On December 8, as the results of the assembly elections in the four States showed that opinion polls are not always wrong, and as the clamour for clarity on the Congress’s “prime ministerial candidate” a la the BJP grew in overheated TV studios, Congress president Sonia Gandhi said:
“I think people need not worry. At the opportune time, the name of the PM candidate… the name of him will be announced.”
Despite the ungrammatical awkwardness of “him”, the invocation of the male gender in her response triggered instant speculation. Was it going to be son Rahul Gandhi, or could it finance minister P. Chidambaram, or could it be a totally new face?
The Times of India, which broke the news in September that former Infosys man and UID chief Nandan Nilekani was being thought of as a potential Congress candidate from Bangalore South, now reports that Nilekani could be Sonia Gandhi’s “him” with a boiler-plate denial.
When TOI called him, Nilekani’s immediate and only reaction was, “Complete rubbish. This must be a figment of someone’s over-active imagination.”
Obviously, Nilekani’s candidature is predicated on several imponderables. That Rahul Gandhi may not want the top job, should he by a stroke of miracle become eligible for it. That other potential candidates in the Congress will quietly acquiesce should Nilekani’s name come up. Etcetera.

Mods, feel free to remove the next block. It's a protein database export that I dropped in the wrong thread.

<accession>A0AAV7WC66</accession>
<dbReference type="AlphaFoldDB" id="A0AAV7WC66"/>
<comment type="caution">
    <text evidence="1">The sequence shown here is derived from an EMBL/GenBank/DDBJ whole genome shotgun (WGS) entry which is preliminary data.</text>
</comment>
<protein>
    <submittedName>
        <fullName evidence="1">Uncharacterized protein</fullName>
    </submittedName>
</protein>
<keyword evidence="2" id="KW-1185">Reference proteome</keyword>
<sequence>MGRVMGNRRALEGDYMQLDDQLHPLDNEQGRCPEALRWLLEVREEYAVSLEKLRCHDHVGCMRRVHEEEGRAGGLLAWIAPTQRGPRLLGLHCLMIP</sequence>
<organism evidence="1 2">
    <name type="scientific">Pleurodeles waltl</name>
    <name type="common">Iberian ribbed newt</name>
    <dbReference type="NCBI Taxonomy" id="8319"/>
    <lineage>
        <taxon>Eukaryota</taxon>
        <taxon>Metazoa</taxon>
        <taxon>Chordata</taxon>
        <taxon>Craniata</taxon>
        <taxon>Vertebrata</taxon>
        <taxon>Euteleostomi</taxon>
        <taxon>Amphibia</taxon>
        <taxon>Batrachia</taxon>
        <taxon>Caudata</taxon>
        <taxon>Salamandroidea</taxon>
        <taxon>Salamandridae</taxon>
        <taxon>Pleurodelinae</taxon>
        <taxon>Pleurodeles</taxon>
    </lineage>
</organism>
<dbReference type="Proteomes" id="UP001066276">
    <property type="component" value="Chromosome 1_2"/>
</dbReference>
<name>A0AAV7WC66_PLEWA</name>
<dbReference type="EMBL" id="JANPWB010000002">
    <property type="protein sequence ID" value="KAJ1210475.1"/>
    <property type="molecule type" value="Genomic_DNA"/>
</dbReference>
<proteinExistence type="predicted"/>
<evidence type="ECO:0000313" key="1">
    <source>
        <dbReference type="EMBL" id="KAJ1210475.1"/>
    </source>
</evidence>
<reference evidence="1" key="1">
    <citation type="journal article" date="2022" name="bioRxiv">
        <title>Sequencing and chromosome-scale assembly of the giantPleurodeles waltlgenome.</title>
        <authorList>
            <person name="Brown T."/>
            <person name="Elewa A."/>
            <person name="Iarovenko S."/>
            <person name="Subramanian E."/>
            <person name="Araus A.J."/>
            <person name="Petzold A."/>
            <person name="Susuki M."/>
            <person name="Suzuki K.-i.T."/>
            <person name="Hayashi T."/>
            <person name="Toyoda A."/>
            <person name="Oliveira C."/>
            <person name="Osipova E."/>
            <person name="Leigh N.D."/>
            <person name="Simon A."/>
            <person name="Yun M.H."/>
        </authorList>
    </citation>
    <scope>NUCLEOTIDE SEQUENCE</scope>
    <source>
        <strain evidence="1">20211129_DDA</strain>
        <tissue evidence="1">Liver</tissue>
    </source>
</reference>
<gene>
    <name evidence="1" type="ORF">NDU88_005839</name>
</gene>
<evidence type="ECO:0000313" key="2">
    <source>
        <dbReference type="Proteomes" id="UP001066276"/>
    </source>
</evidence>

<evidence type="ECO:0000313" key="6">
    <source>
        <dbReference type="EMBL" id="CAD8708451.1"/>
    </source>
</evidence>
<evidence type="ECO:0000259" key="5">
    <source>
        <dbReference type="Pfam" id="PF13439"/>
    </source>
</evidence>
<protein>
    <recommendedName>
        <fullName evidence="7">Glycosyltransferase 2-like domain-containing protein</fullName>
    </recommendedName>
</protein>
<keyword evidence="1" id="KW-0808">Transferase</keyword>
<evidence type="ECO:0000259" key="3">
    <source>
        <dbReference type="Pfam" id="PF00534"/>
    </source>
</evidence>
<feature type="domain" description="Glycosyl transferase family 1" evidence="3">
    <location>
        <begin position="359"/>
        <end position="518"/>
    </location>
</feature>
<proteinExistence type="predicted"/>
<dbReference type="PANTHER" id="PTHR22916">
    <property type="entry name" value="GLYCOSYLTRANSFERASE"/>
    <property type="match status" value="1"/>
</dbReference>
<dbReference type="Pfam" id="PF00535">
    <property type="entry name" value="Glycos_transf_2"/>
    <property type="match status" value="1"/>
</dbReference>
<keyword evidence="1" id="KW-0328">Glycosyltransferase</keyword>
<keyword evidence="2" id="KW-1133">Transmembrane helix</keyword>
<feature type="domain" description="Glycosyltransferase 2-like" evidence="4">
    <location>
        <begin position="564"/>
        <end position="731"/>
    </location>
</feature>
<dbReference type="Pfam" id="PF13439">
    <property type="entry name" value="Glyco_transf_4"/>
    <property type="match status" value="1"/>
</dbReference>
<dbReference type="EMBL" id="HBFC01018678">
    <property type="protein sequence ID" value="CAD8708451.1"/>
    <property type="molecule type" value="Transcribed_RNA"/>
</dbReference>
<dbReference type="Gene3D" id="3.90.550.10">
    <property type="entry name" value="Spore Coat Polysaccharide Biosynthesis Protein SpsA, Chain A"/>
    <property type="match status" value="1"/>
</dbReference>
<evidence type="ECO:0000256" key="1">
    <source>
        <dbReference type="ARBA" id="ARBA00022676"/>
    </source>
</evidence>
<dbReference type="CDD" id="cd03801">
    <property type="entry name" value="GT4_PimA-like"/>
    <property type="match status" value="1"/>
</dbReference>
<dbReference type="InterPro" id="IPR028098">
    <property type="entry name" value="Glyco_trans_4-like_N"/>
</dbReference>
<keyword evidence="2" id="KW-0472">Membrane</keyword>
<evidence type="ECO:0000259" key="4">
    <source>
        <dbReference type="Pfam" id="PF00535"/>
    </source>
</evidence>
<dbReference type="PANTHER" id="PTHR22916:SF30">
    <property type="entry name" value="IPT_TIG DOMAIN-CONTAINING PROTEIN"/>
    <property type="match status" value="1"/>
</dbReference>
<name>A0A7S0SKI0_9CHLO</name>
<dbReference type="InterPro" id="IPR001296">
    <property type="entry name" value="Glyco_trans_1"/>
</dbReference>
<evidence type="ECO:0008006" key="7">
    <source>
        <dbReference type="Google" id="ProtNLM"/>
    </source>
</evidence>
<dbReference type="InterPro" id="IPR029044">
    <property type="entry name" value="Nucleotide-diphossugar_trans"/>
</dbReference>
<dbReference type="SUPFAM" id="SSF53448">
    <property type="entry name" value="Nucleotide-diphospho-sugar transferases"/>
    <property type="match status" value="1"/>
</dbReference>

But the Congress moves in mysterious ways, often with some fingers of the left hand not knowing what the other fingers of the same left hand are doing.
In an interview with Shekhar Gupta, editor-in-chief of The Indian Express, for NDTV’s walk the talk programme, Karnataka chief minister Siddaramaiah takes a few questions on Nilekani’s predicted candidature. The responses are mighty revealing.
Is Nandan Nilekani going to contest one of the three Bangalore seats?
He has not discussed this with me, but it is news which has appeared… Don’t know whether he is contesting or not.
Do you think it is a good idea if he contests ? Will you be happy?
I don’t know because I have not discussed it with him. And he has also not discussed it with me. About 15 days back we met, but he did not discuss it with me.
As a friend, will you advise him to contest, or not?
It is for the Congress to decide. If he wants to contest, then the Congress has to take a decision now.
But will you recommend his name?
Let him say whether he is interested or not. I do not know whether he is interested.
That’s the problem with your party, everybody has to go and ask.
If he comes to the party, I will welcome him. But I don’t know whether he is ready to contest or not, he is willing to contest or not. But ultimately the high command has to decide.
So, not yet an MP, does Nandan Nilekani stand a chance of being PM?
Photograph: courtesy Namas Bhojani/ Forbes India